255 U.S. 180 (1921), 19, Smith v. Kansas City Title & Trust Company

Docket Nº:No.19
Citation:255 U.S. 180, 41 S.Ct. 243, 65 L.Ed. 577
Party Name:Smith v. Kansas City Title & Trust Company
Case Date:February 28, 1921
Court:United States Supreme Court
 
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Page 180

255 U.S. 180 (1921)

41 S.Ct. 243, 65 L.Ed. 577

Smith

v.

Kansas City Title & Trust Company

No.19

United States Supreme Court

Feb. 28, 1921

Argued January 6, 7, 8, 1920

Restored to docket for reargument April 26, 1920

Reargued October 14, 15, 1920

APPEAL FROM THE DISTRICT COURT OF THE UNITED STATES

FOR THE WESTERN DISTRICT OF MISSOURI

Syllabus

1. A bill by a shareholder of a trust company to enjoin the directors from investing its funds in bonds of Federal Land Banks and Joint Stock Land Banks upon the ground that the act of Congress authorizing the creation of such banks and the issue of such bonds is unconstitutional, and that the bonds therefore are not legal securities in which the company's fund may be lawfully invested states a cause of action arising under the laws of the United States. P. 199. Jud.Code, § 24.

2. The provision of the Federal Farm Loan Act of July 17, 1916, c. 246, 39 Stat. 360, amended January 18, 1918, c. 9, 40 Stat. 431, making the Federal Land Banks and Joint Stock Land Banks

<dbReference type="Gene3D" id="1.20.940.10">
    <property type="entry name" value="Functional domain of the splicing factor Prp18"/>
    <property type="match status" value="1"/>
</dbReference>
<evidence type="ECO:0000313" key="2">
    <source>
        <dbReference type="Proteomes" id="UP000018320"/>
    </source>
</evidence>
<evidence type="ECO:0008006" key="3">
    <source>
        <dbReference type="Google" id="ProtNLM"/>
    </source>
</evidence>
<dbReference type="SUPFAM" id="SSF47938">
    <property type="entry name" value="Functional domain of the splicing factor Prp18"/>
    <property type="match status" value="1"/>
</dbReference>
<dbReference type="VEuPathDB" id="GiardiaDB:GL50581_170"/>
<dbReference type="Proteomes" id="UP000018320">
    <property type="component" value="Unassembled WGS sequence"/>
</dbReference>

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established thereunder depositaries of public money when designated by the Secretary of the Treasury, authorizing their employment as financial agents of the government, requiring them to perform, as such depositaries and agents, such reasonable duties as may be laid upon them, and authorizing them to purchase government bonds justify their creation as an exercise of the constitutional power of Congress. P. 208.

3. The necessity for such federal agencies is for Congress to determine, and the motives actuating Congress in exercising its power to create them are not a subject for judicial scrutiny. Pp. 209-210.

4. The extent to which these institutions have so far been employed as government depositaries or fiscal agencies is irrelevant to the power to create them. P. 210.

5. Nor does their legitimacy depend on their being, technically, banks, or on the extent of their banking powers. Id.

6. The fact that these banks were intended to facilitate the making of loans upon farm security at low rates of interest does not invalidate the enactment. P. 211.

7. These banks being federal agencies, Congress had power to exempt their bonds from state, as well a federal, taxation. P. 212.

Affirmed.

This was a direct appeal to review a decree of the district court dismissing a bill brought by a shareholder to enjoin a trust company from investing its money in bonds of Federal and Joint Stock Land Banks. The case is stated in the opinion, infra, p. 195.

Page 195

DAY, J., lead opinion

MR. JUSTICE DAY delivered the opinion of the Court.

A bill was filed in the United States District Court for the Western Division of the Western District of Missouri by a shareholder in the Kansas City Title & Trust Company to enjoin the company, its officers, agents, and employees from investing the funds of the company in farm loan bonds issued by Federal Land Banks or Joint-Stock Land Banks under authority of the Federal Farm Loan Act of July 17, 1916, 39 Stat. 360, as amended by Act Jan. 18, 1918, 40 Stat. 431.